Oct 2008
    Jan 2010
    Unpublished
  • 25. Acneiform rash with posaconazole
    Within 48hrs of commencing posaconazole he developed a severe acne-like rash, typical of folliculitis, across his face.
    His treatment had to stop, and we have n more oral treatments available for him.
    Unpublished
  • 26. Patient LT
    LT (♀, age 49) lifelong asthma and atopy, with ABPA diagnosed in 1993.
    Recognised to have CPA complicating ABPA in 2001, but the CPA diagnosis was apparent in 1993.
    www.aspergillus.org.uk
  • 27. Patient LT
    Better pulmonary status on voriconazole initially, but then slow deterioration, On 4l/min oxygen dependent 24 hours a day. Mild photosensitivity on voriconazole, even with little sun exposure. As wheelchair bound very little outside time, so mostly indoor light. She developed rough scaly patches over her face, neck and lower arms. Dermatological review indicated “multiple solar keratoses”.
    www.aspergillus.org.uk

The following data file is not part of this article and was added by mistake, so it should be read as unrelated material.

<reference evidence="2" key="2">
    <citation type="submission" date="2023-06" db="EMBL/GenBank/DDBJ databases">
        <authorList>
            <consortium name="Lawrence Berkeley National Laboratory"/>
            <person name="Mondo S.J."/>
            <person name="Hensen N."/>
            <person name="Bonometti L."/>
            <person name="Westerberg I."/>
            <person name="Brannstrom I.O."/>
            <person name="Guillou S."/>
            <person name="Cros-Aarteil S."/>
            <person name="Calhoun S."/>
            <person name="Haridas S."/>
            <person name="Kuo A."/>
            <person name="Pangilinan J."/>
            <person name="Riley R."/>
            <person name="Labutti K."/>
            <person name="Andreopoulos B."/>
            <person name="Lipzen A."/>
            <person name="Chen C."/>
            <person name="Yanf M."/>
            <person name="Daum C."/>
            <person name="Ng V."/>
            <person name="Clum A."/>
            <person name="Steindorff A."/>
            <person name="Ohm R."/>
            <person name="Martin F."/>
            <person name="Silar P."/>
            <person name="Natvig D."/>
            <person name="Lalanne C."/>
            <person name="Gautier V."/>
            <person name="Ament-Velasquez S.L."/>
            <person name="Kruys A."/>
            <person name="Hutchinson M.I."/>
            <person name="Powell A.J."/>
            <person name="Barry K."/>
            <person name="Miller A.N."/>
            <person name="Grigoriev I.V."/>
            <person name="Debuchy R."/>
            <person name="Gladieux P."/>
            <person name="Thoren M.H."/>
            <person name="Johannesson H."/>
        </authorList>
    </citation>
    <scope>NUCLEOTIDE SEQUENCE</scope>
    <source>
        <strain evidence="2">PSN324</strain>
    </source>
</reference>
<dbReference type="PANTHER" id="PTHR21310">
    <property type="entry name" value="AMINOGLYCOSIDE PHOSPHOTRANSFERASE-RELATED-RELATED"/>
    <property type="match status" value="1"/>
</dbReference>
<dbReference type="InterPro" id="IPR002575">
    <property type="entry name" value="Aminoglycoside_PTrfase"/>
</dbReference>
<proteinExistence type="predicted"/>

• 28. Patient LT
    Skin biopsy from the right forearm showed low grade premalignant change. She was treated with local 5-fluorouracil cream (Efudix) (3 cycles) to the affected lesions.
    www.aspergillus.org.uk
  • 29. Patient LT
    www.aspergillus.org.uk
  • 30. Patient LT
    www.aspergillus.org.uk
  • 31. Patient LT
    These photos were taken when her skin was at its worst. The inflammation resolved after discontinuing the cream. This reaction is expected with application of this mild chemotherapy agent. Following treatment her skin was much softer and considerably improved. Voriconazole has been stopped, and posaconazole substituted.
  • 32. Patient LT
    18 months later, new lesion on her forearm. Biopsy showed squamous cell carcinoma in situ.
    So voriconazole is a potent photosensitising drug with malignant potential
  • 33. What is coming?
    • Isavuconazole [similar to voriconazole with fewer drug interactions and photosensitivity. Once daily, phase 3]
    • 34. Nikkomycin Z [oral, coccidioidomycosis, phase 2]
    • 35. Candida vaccine [to prevent invasive candididiasis and MRSA, phase 1/2]
    • 36. FG3409 series [New mode of action, Aspergillus and moulds, IV & oral, phase 1]
    • 37. Nanoparticle preparations of amphotericin B [oral, preclinical]
    • 38. Others
  • Thank you for supporting the work of
    the Fungal Research Trust